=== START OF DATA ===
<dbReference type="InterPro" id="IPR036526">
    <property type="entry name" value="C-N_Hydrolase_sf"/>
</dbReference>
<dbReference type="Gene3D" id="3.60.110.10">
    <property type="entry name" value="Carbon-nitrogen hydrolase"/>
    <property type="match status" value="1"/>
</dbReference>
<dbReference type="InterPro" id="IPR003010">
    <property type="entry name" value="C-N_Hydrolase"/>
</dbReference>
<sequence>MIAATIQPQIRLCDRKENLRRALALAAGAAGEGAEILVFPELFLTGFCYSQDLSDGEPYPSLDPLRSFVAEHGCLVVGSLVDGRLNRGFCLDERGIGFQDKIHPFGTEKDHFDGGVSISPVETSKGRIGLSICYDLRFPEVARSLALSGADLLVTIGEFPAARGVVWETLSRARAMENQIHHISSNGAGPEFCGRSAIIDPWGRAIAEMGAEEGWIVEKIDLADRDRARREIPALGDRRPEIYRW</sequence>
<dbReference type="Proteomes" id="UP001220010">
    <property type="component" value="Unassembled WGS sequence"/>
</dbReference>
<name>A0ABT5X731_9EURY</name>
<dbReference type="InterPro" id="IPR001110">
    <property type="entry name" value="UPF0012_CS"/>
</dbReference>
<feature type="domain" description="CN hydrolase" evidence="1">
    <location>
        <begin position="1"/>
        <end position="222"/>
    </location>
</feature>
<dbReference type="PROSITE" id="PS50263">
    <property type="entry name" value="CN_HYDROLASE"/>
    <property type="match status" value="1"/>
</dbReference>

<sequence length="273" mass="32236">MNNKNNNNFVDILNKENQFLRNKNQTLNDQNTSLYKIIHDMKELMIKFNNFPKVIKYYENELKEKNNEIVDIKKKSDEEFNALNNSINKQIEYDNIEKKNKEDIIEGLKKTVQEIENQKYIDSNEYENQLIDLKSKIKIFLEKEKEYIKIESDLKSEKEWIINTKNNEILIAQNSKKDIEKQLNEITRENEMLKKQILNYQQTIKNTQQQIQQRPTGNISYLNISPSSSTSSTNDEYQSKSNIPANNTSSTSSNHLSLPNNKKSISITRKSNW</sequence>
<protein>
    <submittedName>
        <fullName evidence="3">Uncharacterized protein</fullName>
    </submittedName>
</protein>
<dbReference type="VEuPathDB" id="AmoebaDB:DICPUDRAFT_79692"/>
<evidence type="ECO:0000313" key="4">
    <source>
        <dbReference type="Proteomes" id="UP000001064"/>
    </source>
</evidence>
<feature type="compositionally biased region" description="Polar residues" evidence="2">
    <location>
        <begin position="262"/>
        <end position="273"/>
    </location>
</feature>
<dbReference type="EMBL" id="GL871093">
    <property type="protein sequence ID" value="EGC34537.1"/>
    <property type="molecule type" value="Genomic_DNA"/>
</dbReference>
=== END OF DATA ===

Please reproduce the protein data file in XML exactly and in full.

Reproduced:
<dbReference type="InterPro" id="IPR036526">
    <property type="entry name" value="C-N_Hydrolase_sf"/>
</dbReference>
<dbReference type="Gene3D" id="3.60.110.10">
    <property type="entry name" value="Carbon-nitrogen hydrolase"/>
    <property type="match status" value="1"/>
</dbReference>
<dbReference type="InterPro" id="IPR003010">
    <property type="entry name" value="C-N_Hydrolase"/>
</dbReference>
<sequence>MIAATIQPQIRLCDRKENLRRALALAAGAAGEGAEILVFPELFLTGFCYSQDLSDGEPYPSLDPLRSFVAEHGCLVVGSLVDGRLNRGFCLDERGIGFQDKIHPFGTEKDHFDGGVSISPVETSKGRIGLSICYDLRFPEVARSLALSGADLLVTIGEFPAARGVVWETLSRARAMENQIHHISSNGAGPEFCGRSAIIDPWGRAIAEMGAEEGWIVEKIDLADRDRARREIPALGDRRPEIYRW</sequence>
<dbReference type="Proteomes" id="UP001220010">
    <property type="component" value="Unassembled WGS sequence"/>
</dbReference>
<name>A0ABT5X731_9EURY</name>
<dbReference type="InterPro" id="IPR001110">
    <property type="entry name" value="UPF0012_CS"/>
</dbReference>
<feature type="domain" description="CN hydrolase" evidence="1">
    <location>
        <begin position="1"/>
        <end position="222"/>
    </location>
</feature>
<dbReference type="PROSITE" id="PS50263">
    <property type="entry name" value="CN_HYDROLASE"/>
    <property type="match status" value="1"/>
</dbReference>

<sequence length="273" mass="32236">MNNKNNNNFVDILNKENQFLRNKNQTLNDQNTSLYKIIHDMKELMIKFNNFPKVIKYYENELKEKNNEIVDIKKKSDEEFNALNNSINKQIEYDNIEKKNKEDIIEGLKKTVQEIENQKYIDSNEYENQLIDLKSKIKIFLEKEKEYIKIESDLKSEKEWIINTKNNEILIAQNSKKDIEKQLNEITRENEMLKKQILNYQQTIKNTQQQIQQRPTGNISYLNISPSSSTSSTNDEYQSKSNIPANNTSSTSSNHLSLPNNKKSISITRKSNW</sequence>
<protein>
    <submittedName>
        <fullName evidence="3">Uncharacterized protein</fullName>
    </submittedName>
</protein>
<dbReference type="VEuPathDB" id="AmoebaDB:DICPUDRAFT_79692"/>
<evidence type="ECO:0000313" key="4">
    <source>
        <dbReference type="Proteomes" id="UP000001064"/>
    </source>
</evidence>
<feature type="compositionally biased region" description="Polar residues" evidence="2">
    <location>
        <begin position="262"/>
        <end position="273"/>
    </location>
</feature>
<dbReference type="EMBL" id="GL871093">
    <property type="protein sequence ID" value="EGC34537.1"/>
    <property type="molecule type" value="Genomic_DNA"/>
</dbReference>